One would hope Dusty didn’t turn the Road Warriors heel just to give himself another top level program after his feud with Ron Garvin failed to materialize. eye roll Road Warriors attack to start but the faces send them to the floor. Dusty (after building this event around being temporally blinded by the Warriors and dubbing it “True Grit” so he could cosplay as Rooster Cogburn) isn’t even wearing an eye patch. Sting controls Animal and lets Dusty at him, so Rhodes goes right for his eyes, which is good psychology.

Sting gnaws on Hawk’s arm so Hawk stomps him down. Sting drops Hawk with one punch. Animal press slams Sting and then drops him on his throat. Sting no sells that and knocks Animal to the floor where Sting launches himself onto him. Dusty comes in and starts to work over Animal’s leg. Hawk tags in and claws at Dusty’s eye. Hawk punches at Dusty but Dusty just dances and no sells. Animal tears and bites at Dusty’s eye. Hawk comes back in and tries a sleeper but Dusty jaw jacks him and Sting is tagged in. Stinger Splash on Animal. Scorpion Death lock is broken up by Hawk. Sting blasts Animal from the top rope but Paul Ellering breaks up the pin for the lame DQ. Ellering gets his eyes tore at by Dusty after the match. This was entertaining for what it was.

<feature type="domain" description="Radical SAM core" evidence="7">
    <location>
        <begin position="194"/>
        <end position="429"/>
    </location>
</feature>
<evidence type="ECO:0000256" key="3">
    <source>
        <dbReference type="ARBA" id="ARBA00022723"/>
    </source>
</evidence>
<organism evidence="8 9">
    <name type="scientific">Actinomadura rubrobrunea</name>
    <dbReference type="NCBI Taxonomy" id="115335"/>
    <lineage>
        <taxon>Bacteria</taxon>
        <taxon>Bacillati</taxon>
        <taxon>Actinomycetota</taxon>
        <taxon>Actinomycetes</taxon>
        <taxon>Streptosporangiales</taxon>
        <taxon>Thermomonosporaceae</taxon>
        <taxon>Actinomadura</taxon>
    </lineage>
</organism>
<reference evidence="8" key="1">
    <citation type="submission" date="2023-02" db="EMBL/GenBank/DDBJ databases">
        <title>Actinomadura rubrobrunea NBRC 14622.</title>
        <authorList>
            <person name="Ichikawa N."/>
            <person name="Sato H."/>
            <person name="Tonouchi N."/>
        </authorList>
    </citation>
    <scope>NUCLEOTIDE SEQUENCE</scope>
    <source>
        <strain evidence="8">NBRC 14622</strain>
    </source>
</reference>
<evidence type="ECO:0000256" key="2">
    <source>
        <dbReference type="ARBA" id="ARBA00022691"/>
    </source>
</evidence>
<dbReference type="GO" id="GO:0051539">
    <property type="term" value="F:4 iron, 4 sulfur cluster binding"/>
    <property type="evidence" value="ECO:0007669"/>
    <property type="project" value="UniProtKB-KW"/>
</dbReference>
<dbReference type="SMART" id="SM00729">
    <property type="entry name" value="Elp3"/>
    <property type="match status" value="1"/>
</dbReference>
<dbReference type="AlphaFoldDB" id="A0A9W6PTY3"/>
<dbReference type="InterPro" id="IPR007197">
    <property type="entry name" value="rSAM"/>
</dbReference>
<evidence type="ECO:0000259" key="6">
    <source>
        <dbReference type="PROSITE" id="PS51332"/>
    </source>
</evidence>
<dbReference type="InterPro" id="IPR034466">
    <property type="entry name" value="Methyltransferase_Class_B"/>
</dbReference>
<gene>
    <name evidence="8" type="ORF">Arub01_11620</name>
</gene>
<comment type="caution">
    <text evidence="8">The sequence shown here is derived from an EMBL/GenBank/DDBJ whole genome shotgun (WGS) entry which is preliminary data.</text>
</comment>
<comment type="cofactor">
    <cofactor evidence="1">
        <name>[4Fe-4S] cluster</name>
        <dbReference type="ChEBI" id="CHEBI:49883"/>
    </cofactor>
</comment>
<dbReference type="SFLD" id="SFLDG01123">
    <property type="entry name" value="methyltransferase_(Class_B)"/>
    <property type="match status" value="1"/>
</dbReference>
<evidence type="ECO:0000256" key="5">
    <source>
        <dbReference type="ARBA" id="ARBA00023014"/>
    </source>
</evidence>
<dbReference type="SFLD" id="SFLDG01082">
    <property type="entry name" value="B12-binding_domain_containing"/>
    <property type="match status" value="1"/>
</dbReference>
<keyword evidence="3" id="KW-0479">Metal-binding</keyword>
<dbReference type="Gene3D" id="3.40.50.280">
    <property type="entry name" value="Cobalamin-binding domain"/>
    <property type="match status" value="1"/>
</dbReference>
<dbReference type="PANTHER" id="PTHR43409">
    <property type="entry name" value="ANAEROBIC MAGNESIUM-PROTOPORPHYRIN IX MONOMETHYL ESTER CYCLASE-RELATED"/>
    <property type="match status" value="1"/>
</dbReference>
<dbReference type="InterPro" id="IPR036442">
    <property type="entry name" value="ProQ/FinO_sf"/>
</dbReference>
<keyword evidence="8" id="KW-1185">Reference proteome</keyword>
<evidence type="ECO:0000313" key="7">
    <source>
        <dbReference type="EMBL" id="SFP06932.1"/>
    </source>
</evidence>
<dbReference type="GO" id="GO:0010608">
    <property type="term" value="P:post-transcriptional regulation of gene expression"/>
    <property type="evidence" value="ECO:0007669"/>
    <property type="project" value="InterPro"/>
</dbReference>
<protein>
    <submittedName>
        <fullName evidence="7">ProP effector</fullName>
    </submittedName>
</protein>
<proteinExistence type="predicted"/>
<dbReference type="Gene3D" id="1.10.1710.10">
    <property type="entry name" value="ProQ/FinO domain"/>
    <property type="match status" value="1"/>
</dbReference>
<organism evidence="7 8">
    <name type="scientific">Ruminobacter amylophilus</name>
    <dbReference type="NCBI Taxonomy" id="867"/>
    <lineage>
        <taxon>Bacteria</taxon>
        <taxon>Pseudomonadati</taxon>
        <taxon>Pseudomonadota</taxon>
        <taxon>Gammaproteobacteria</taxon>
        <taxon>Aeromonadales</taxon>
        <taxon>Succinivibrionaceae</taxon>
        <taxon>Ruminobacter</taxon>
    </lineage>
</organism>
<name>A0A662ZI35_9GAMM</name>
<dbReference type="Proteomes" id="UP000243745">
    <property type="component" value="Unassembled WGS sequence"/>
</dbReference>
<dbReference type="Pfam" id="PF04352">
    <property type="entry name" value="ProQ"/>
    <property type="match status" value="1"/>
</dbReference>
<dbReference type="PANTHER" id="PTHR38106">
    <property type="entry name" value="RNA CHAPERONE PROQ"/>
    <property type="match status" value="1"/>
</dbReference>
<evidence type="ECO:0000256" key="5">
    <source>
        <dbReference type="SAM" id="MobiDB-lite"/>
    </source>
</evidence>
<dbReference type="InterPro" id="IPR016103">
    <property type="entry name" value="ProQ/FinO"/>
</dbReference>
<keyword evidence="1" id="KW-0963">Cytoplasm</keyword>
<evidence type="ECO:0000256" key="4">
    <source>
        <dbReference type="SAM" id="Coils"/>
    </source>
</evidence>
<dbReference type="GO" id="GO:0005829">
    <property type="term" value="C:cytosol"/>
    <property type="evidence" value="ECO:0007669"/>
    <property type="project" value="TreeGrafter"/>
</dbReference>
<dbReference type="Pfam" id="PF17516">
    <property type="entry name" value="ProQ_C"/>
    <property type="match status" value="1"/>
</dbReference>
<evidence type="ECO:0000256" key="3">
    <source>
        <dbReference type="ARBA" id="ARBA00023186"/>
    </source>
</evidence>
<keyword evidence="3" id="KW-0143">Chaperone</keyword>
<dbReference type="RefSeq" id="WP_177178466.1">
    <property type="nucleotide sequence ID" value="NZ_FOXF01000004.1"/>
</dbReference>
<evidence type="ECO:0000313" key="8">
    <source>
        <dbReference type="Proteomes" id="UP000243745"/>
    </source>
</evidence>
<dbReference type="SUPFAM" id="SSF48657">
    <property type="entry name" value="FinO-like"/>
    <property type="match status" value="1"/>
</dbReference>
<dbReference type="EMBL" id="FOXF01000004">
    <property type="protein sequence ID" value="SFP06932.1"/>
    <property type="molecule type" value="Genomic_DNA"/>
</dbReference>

The “celebrations” all seem flat tonight, as for some reason instead of playing the winner’s music (not WWE edited out), they rush right from the finish to get instant analysis from the commentators.

World Title: Ric Flair vs. Lex Luger